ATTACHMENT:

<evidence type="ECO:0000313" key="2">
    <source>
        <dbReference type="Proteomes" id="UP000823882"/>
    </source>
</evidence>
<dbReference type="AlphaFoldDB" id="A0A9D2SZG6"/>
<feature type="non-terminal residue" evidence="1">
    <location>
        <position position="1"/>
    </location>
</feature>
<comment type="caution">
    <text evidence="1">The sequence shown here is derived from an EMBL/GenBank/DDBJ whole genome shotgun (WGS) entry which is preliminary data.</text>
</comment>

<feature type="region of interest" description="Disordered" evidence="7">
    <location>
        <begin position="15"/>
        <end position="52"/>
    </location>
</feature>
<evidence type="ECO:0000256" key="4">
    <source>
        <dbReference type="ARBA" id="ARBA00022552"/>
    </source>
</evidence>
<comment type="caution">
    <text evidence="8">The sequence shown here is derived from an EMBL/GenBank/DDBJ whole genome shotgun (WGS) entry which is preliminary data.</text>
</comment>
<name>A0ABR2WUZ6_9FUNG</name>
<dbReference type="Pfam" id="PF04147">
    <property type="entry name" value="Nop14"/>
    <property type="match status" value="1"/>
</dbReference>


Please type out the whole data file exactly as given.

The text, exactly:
<evidence type="ECO:0000313" key="2">
    <source>
        <dbReference type="Proteomes" id="UP000823882"/>
    </source>
</evidence>
<dbReference type="AlphaFoldDB" id="A0A9D2SZG6"/>
<feature type="non-terminal residue" evidence="1">
    <location>
        <position position="1"/>
    </location>
</feature>
<comment type="caution">
    <text evidence="1">The sequence shown here is derived from an EMBL/GenBank/DDBJ whole genome shotgun (WGS) entry which is preliminary data.</text>
</comment>

<feature type="region of interest" description="Disordered" evidence="7">
    <location>
        <begin position="15"/>
        <end position="52"/>
    </location>
</feature>
<evidence type="ECO:0000256" key="4">
    <source>
        <dbReference type="ARBA" id="ARBA00022552"/>
    </source>
</evidence>
<comment type="caution">
    <text evidence="8">The sequence shown here is derived from an EMBL/GenBank/DDBJ whole genome shotgun (WGS) entry which is preliminary data.</text>
</comment>
<name>A0ABR2WUZ6_9FUNG</name>
<dbReference type="Pfam" id="PF04147">
    <property type="entry name" value="Nop14"/>
    <property type="match status" value="1"/>
</dbReference>